Calm Down People: How to Let Go and Break the Worry Cycle
You may know this drill: you’re reading a magazine, and you spend more time flipping over the articles than actually reading them since so many of them seem irrelevant or just plain dumb. (Honestly, Cosmo, it’s not that easy to decipher a guy based on his hands.)
However, the other day, I was enjoying my ritual of coffee and a magazine when I came across an article in Self that was, in my opinion, surprisingly valid and logical. The title: ‘Life is good. So why can’t you stop worrying?’
I couldn’t help but think that this piece was written exclusively for me. (Yes, I guess I am just that vain and self-absorbed.) The writer had a great point: ‘Too many women are fretting about the future instead of savoring happiness now.’ I would even say that it is not just women who routinely do this. I think that as human beings, we tend to find ourselves unable to appreciate the here and now without contemplating what could go wrong in the immediate or distant future.
It is difficult to simply let things be when life is going well. In a world with so much to fear and dislike, it figures that we should anticipate the other shoe dropping. We live in a crazy world, and it might just be our defense mechanism for the issues surrounding us, which this article referred to as ‘defensive pessimism.’ However, this article also raised the point that ‘anxiety that prevents a person from relishing life even when things are going swimmingly is a genuine problem.’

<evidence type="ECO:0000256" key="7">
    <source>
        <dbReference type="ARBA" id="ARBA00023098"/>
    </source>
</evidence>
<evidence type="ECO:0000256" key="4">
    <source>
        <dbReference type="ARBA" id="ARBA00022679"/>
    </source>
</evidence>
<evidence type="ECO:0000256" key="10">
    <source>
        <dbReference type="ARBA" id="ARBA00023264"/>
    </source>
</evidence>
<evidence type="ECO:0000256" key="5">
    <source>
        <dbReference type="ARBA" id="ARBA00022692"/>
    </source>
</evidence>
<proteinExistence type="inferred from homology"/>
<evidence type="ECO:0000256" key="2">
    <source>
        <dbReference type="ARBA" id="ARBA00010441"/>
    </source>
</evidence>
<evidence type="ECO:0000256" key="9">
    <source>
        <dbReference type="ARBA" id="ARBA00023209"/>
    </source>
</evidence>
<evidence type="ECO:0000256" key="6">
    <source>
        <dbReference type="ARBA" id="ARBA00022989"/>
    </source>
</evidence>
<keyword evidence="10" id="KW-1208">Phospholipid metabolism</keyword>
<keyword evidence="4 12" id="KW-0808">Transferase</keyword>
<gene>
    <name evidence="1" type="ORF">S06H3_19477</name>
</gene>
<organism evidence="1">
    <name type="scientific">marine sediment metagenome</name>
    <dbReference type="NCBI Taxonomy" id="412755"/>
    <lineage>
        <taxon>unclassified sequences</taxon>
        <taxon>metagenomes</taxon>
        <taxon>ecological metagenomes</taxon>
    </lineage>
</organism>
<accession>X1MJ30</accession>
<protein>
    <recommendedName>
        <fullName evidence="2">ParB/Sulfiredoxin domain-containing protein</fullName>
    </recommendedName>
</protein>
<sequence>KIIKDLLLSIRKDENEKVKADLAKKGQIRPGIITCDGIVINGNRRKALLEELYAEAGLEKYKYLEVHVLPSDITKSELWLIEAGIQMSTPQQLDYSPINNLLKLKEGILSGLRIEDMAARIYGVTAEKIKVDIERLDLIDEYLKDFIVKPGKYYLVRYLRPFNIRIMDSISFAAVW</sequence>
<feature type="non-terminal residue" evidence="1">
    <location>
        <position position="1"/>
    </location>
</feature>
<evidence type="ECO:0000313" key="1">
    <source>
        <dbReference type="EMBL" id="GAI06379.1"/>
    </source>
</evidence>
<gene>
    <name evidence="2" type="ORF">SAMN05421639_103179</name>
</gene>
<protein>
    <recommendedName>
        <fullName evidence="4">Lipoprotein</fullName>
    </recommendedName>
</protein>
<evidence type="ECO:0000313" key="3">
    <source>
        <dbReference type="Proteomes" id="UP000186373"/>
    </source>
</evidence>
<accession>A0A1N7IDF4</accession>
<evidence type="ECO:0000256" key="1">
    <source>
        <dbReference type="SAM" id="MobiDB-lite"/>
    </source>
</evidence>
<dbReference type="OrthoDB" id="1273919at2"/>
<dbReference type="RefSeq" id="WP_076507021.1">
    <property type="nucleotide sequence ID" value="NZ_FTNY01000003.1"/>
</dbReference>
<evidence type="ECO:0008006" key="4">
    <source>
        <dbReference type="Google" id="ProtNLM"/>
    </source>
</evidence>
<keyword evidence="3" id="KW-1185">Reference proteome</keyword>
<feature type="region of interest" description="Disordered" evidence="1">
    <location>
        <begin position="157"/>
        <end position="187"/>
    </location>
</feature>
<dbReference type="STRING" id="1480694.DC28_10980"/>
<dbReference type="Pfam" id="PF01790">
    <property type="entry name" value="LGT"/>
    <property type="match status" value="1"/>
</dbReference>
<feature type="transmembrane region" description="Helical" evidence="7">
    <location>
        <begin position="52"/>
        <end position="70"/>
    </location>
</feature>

Now, I am not trying to get all Dr. Phil on you, but life is too short for worrying about divorce upon receiving a marriage proposal or thinking that your friend is not being genuine when she gives you a compliment.
It is amazing how much I can worry when I really feel like it. Give me a word, any word, and I will somehow find a way to fret about it. (I pray that this did not just lose me an acquaintance or two who do not wish to deal with my neuroses.) Which brings me to another cause for worry when it comes to the act of worrying. The people closest to you can only handle so much and, sometimes, having to constantly reassure someone that everything is alright can cause a friend to give up trying.
The truth is, and I hate to break this even to myself, that we do not always have control of what happens in our lives. The way I see it, we need to stop worrying so much because sometimes we do not have a say in what happens in our lives.
Maybe I am only speaking to myself. (I really hope not.) Luckily, there are ways to stop this crazy cycle. One option: try peeling an orange. Yes, that’s right; it turns out that pressing into and smelling something citrus-y (an orange seems to fit the bill here) brings you into the moment and allows you to focus.
If you are not the fruity kind, or if you simply don’t buy into food therapy, then be a bit more normal and catch yourself before you take your worrying too far. For instance, take time out to worry, and then let it go. To quote the author of the Self magazine article, ‘Breaking the perpetual worry cycle takes separating unproductive fretting from the kind of problem-solving that helps everyday life run more smoothly.’
In other words, I think it is time for us to enjoy life when it is worth enjoying